Combatting the Fundamental Scarcity: Time-Prices Reign Supreme
What do money as time, and time-prices as metrics, have to do with inequality?
Time after all is distributed more or less equally to everyone. Though Tom Brady may get more than Andrew Luck on the football field, and lifespans differ, but we all have 24 hours in a day.
In the information theory of economics, wealth is knowledge, growth is learning, and money is time. The physical law of the conservation of matter shows that physical resources do not change, only knowledge about them and how to use them, always within the constraints of time and space.
Time is the fundamental scarcity in economics and in the universe. It conditions every economic decision and outcome. The scarcity of money translates the scarcity of time fungible into economic decisions just as the speed of light translates the scarcity of time through the cosmos.
The Hypertrophy of Finance
In Life After Google and The Scandal of Money, I discussed the increasing ascendancy of “flash boys” and quants in investment, and the boom in computerized index funds and Exchange Traded Funds (ETFs). These investments fail to reflect any new knowledge of significance — any discrete new facts or insights that bear on the success or failure of companies.
At the same time, I wrote of the $5.1 trillion a day of currency trading, some 70 times all trade in goods and services, as the epitome of the “scandal of money.” All this trading of currencies fails even to mitigate trade wars and monetary conflicts. To trade actual goods and services across borders still entails constant hedging of transactions.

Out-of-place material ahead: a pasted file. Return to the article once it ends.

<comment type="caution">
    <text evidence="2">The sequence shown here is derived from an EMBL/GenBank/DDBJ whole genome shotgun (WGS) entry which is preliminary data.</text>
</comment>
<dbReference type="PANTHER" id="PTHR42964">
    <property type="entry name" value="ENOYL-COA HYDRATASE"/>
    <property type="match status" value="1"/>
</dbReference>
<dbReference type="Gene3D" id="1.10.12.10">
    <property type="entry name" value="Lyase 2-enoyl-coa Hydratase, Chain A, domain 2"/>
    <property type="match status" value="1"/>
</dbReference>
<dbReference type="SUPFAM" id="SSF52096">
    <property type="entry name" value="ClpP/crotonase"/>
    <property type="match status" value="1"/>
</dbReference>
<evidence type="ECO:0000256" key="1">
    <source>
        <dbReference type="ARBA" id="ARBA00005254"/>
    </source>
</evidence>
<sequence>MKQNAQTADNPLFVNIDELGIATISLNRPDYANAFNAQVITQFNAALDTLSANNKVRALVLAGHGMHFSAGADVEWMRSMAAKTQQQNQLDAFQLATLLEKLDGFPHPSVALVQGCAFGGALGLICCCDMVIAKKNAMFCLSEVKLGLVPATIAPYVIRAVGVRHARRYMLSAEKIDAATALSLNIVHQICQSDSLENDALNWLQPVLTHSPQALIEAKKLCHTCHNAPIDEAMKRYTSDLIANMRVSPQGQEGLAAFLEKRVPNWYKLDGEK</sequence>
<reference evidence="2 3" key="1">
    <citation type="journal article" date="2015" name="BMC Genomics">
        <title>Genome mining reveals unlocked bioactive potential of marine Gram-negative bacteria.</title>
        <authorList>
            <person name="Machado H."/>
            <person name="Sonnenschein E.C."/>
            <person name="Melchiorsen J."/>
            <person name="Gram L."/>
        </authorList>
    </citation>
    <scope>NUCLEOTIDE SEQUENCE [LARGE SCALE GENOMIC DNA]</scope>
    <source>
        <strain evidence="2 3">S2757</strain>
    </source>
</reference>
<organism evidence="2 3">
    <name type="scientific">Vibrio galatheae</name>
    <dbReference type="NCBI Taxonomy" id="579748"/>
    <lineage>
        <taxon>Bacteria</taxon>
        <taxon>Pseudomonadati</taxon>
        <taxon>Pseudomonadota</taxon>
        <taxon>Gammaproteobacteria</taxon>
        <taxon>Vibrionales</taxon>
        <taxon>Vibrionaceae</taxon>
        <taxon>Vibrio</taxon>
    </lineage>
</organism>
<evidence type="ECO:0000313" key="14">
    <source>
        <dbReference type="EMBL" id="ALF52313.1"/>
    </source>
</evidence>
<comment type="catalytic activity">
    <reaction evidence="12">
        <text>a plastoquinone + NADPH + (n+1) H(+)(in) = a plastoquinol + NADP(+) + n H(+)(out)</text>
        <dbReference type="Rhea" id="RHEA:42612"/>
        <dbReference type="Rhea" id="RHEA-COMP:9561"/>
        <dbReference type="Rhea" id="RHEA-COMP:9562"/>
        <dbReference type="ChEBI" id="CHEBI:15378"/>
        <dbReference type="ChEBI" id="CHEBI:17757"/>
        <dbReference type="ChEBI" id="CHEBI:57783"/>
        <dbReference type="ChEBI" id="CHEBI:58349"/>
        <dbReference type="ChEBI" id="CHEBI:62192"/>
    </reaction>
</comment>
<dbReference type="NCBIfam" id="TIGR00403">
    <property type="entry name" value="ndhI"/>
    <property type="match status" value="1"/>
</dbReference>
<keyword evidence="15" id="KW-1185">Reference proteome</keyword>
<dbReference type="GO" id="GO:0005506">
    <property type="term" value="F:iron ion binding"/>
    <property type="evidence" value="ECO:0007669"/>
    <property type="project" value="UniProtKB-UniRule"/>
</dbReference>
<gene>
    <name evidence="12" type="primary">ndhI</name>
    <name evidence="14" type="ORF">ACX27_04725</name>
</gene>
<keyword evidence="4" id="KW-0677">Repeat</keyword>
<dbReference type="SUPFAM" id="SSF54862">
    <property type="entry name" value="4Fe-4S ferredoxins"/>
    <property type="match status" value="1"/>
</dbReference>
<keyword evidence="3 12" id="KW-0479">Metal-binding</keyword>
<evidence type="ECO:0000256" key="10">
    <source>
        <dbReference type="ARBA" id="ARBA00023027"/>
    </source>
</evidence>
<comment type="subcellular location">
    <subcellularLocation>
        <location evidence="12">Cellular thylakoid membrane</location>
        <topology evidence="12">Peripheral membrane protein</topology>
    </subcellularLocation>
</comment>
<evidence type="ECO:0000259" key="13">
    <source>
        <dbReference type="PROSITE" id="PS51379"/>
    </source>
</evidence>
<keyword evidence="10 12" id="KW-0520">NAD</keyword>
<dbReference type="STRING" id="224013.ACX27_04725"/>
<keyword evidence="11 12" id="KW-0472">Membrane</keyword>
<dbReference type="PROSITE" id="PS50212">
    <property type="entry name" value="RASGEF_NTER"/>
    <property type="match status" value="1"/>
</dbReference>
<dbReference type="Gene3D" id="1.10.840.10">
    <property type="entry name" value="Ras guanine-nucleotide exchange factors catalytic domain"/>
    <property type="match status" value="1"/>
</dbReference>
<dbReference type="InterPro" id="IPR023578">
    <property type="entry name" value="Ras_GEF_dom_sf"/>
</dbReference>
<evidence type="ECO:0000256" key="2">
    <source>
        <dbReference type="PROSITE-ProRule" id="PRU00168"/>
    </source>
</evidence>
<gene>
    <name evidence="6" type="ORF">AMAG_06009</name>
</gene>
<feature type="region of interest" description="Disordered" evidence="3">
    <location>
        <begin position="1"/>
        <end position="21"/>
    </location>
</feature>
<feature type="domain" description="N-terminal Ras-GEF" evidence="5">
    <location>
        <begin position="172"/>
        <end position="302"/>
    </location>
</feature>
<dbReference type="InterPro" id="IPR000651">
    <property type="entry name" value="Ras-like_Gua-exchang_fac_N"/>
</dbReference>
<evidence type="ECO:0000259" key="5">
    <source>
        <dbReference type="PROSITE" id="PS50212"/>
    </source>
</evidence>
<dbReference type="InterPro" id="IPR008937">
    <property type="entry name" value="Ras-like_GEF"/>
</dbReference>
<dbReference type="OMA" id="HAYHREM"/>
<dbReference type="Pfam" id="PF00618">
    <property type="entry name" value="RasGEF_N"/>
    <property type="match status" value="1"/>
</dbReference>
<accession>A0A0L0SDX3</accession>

What the computerization of investment chiefly does is manipulate time. Quants enable investors to front-run legally. By multiplying trades, they convert minutes of computer time into what would represent months of time for ordinary investors. They create an artificially static world where they can trade thousands of times before prices can change.
This hypertrophy of finance has not seemed to fuel increased levels of real economic activity and accomplishment. If anything, it has been associated with an apparent slowdown in world economic growth.